What has won, I think, is the idea that it's for the religious person. It's for the sister to figure out what her religious beliefs require, and the government does not actually try to pretend that they know better than sister does about what God wants her to do. That doesn't mean religious people always win. It does mean that the belief of the religious person, if it's sincere, ought to be taken for what it is. And then the questions ought just to be does the government have a compelling interest for overriding it? In the contraception context, that's always been rather laughable.
In other words, it's always been absurd to say that you need nuns to give out these drugs. There's a zillion other government programs. Well, our federal government can put a man on the moon. It can put mail in a box outside your house every day. They don't need nuns to give out contraception. They can, of course, do it another way.
On whether it matters that it was the Montana Supreme Court or the Montana Legislature, some people thought that since the Montana Court did it, it wasn't tainted, that they had created equality and that that was the end of it. That never seemed right to me. In other words, ultimately, you still had the government of Montana, whichever organ it was, the government of Montana saying we must shutdown a program because some religious guy benefitted.
And I apologize, Bob, I failed the test. You asked four questions, and I answered three. But I'm -- oh, whether this means the old swimming pool cases are gone. No, I don't think Espinoza means that the old swimming cases are gone. I would suspect that if somebody had to relitigate that, they may well be able to have some distinctions between the religious liberty case and the racial shut down of the swimming pools.
Among other things, I imagine there could be some factual disputes about what was really going on. In Montana, you had it straight from the Court's mouth. This was definitely being done in order to make sure no religious people benefitted. So I suspect that people would be able to distinguish those cases.
Bob Fitzpatrick: Five stars. You answered all four of my questions. Thank you ever so much.
Prof. Mark Rienzi: Thanks for them.
Nick Marr: Our next caller is area code 573.
Caller 3: Two interrelated questions, both having to do with Our Lady. The Court characterized the teachers here as having a core religious function, an important religious function, a vital religious function. That, of course, invites civil judges to decide what is not core, not important, and not vital terms of religious function. And there was so much concern about civil courts doing that because that violates the religious question doctrine that Thomas wrote separately, joined by Gorsuch, saying well, his solution to that is just let the religious employer unilaterally decide who's a minister and who isn't. But the majority didn’t go along with that, so how do you sort out -- what is the law here so that we're not violating the religious question doctrine?
And then related to that, the Court made much, which made a lot of sense, that the important role of religious schools and transferring the faith to the next generation. So how would we apply Our Lady to, say, religious charity, which might be intensely religious but might not be? Or even a tougher case, I think, would be a church-affiliated hospital.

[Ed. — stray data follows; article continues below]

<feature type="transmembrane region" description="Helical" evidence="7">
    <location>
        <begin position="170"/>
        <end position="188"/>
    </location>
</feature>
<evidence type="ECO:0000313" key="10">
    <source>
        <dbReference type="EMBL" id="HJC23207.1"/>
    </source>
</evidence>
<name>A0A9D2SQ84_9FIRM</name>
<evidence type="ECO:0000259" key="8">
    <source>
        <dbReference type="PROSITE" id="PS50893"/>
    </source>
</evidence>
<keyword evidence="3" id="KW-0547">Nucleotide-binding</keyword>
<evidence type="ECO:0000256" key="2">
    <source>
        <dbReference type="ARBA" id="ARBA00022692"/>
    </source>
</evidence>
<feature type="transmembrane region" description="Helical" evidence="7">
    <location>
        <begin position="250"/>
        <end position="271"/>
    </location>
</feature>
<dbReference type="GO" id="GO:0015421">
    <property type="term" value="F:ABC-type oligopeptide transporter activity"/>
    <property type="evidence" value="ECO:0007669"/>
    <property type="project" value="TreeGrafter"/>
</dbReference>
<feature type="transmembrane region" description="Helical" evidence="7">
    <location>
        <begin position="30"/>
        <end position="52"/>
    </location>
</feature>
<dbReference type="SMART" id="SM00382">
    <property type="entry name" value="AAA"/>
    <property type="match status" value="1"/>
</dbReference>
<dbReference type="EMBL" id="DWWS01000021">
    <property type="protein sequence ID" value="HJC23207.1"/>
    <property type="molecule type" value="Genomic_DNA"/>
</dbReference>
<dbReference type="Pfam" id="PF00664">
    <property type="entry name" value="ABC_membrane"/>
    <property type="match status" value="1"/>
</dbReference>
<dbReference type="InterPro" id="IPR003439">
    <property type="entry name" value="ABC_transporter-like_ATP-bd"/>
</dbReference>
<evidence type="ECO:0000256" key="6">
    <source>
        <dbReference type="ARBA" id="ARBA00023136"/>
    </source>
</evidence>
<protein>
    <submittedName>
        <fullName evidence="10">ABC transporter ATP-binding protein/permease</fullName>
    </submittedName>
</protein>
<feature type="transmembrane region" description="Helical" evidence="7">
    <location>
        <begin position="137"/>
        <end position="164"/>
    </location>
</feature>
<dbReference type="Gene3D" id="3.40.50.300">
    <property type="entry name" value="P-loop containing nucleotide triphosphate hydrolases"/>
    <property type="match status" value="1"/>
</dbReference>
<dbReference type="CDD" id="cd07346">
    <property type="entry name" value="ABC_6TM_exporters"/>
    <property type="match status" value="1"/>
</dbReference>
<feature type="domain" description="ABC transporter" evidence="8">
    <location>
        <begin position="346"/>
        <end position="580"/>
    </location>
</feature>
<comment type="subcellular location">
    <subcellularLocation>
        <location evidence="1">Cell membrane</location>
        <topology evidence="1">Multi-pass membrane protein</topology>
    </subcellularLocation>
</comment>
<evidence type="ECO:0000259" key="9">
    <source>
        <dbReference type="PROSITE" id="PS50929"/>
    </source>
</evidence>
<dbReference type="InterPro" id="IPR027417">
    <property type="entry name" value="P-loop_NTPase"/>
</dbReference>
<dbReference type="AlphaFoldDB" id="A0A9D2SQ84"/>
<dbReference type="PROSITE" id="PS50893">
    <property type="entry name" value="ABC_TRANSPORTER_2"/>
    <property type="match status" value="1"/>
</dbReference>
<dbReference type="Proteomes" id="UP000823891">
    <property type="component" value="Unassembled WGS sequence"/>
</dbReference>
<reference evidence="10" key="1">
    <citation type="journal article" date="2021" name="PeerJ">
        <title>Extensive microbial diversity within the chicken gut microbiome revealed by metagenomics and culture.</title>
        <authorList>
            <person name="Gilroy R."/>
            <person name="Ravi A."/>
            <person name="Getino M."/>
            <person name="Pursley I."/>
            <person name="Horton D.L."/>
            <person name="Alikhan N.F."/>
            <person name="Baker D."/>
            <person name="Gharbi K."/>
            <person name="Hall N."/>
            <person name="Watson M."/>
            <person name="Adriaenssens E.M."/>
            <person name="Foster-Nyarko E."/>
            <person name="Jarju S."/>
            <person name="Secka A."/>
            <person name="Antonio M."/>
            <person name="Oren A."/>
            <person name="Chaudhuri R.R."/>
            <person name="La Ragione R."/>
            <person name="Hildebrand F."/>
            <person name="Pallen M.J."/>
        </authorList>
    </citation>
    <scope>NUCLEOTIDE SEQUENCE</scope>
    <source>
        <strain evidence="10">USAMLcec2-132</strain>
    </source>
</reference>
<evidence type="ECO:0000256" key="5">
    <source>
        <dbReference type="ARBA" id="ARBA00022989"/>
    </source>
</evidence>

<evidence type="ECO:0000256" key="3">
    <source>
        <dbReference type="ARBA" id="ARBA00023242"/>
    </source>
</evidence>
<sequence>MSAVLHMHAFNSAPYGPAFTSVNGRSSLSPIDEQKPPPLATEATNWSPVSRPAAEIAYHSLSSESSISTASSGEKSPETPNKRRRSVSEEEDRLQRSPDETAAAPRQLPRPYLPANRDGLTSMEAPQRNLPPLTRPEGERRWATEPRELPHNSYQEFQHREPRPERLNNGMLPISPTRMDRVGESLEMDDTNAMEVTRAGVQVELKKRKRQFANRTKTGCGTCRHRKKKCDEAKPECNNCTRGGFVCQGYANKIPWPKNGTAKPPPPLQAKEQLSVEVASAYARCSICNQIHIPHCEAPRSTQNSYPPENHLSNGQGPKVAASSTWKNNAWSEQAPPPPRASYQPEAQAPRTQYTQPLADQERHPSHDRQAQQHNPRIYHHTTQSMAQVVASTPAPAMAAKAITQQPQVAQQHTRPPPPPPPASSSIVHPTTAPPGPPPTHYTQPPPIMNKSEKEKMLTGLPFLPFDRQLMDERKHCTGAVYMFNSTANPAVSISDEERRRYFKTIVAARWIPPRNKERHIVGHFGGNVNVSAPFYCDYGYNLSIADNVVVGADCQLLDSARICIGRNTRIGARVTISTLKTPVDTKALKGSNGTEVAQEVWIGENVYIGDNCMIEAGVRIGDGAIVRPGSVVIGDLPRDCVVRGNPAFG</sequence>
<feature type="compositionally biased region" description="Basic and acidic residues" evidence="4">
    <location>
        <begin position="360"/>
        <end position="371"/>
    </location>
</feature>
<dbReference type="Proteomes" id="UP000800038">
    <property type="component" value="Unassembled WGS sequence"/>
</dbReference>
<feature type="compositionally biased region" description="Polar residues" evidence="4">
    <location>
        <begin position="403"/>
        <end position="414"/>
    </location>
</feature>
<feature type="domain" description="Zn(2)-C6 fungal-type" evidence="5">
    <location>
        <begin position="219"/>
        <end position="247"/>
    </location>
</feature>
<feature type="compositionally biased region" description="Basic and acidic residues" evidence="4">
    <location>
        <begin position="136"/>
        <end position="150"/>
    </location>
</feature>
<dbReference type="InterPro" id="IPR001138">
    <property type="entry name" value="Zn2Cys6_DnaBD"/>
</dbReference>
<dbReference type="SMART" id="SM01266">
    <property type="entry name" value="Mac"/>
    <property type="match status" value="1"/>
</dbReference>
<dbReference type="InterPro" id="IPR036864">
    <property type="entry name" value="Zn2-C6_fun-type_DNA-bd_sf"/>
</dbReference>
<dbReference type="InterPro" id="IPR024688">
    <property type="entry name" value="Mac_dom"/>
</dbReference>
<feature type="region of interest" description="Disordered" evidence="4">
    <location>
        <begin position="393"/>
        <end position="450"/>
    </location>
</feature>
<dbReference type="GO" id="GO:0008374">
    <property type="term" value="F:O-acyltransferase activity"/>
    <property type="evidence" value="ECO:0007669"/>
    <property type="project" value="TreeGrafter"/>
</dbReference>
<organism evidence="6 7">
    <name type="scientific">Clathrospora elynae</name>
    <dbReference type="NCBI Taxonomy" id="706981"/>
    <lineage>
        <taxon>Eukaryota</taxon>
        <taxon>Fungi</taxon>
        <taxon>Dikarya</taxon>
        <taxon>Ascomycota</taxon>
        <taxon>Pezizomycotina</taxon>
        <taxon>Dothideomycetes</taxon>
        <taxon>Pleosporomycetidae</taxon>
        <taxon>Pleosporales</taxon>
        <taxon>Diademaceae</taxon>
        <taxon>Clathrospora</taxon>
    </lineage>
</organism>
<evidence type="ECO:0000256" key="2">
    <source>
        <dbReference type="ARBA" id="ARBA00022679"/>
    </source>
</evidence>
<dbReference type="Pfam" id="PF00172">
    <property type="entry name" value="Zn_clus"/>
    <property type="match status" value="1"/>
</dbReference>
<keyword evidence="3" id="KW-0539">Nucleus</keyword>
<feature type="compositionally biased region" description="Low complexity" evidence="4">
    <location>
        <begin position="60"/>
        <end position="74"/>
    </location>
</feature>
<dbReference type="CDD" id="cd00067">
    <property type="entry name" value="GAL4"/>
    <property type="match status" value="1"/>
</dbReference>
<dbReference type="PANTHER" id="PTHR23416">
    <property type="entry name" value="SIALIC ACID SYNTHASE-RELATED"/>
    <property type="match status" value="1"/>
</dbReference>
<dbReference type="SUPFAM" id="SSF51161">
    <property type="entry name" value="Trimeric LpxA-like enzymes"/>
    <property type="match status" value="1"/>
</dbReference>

We don't want to go back to the era where we say well, religious schools are pervasively sectarian. We despise that test and hospitals aren't. How do you see the doctrine here of the ministerial exception applying to, say, a religious hospital?
Prof. Mark Rienzi: Yeah. So the short of it is I think we're going to have to wait and see. I can say that the ministerial exception existed for, I don't know, something like 40 years before even Hosanna-Tabor, and there's really only a couple of cases where hospitals claim somebody was a minister. And I think in each of those cases, I think they were talking about people whose job at the hospital was hospital chaplain, which, of course, now sounds like they're pretty ministerial.
But I don't think there are any cases where they were claiming the doctors or nurses were minsters. So I would suspect, although I don't know, that that'll probably continue. But I do think that Our Lady of Guadalupe's -- that the broad form of the decision in talking about religious autonomy doctrine, the ministerial exception is not the only piece of religious autonomy doctrine.
And so whether it's about a teacher in a school who maybe doesn’t teach religion or an employee of a religious charity, which I think was an example you gave, I do think the Court's commitment to religious autonomy does give some protection there. And, of course, Title VII gives some protection there to hire and fire based on religion.
So I don't think we really know the full scope of it or how it will always get sorted out, but I think it's a strong step in the direction of religious autonomy. And in terms of do we simply trust the school about who's a minister? I agree with you. The Gorsuch-Thomas concurrence was broader than what the majority gave, but the majority was pretty good. The majority did seem to think that the religious groups views on the issue matter quite a lot and that doing things like teaching and preaching the faith and worship and prayer and things like that were very important.
So I don't think the Court fully, fully answered that questions. I think they left it open. but again, they did it in the context of broad religious autonomy doctrines that I think will certainly be very good for schools and there's no reason to think they wouldn't also be useful doctrines even if they don't -- even if we don't know exactly how they play out for religious charities do.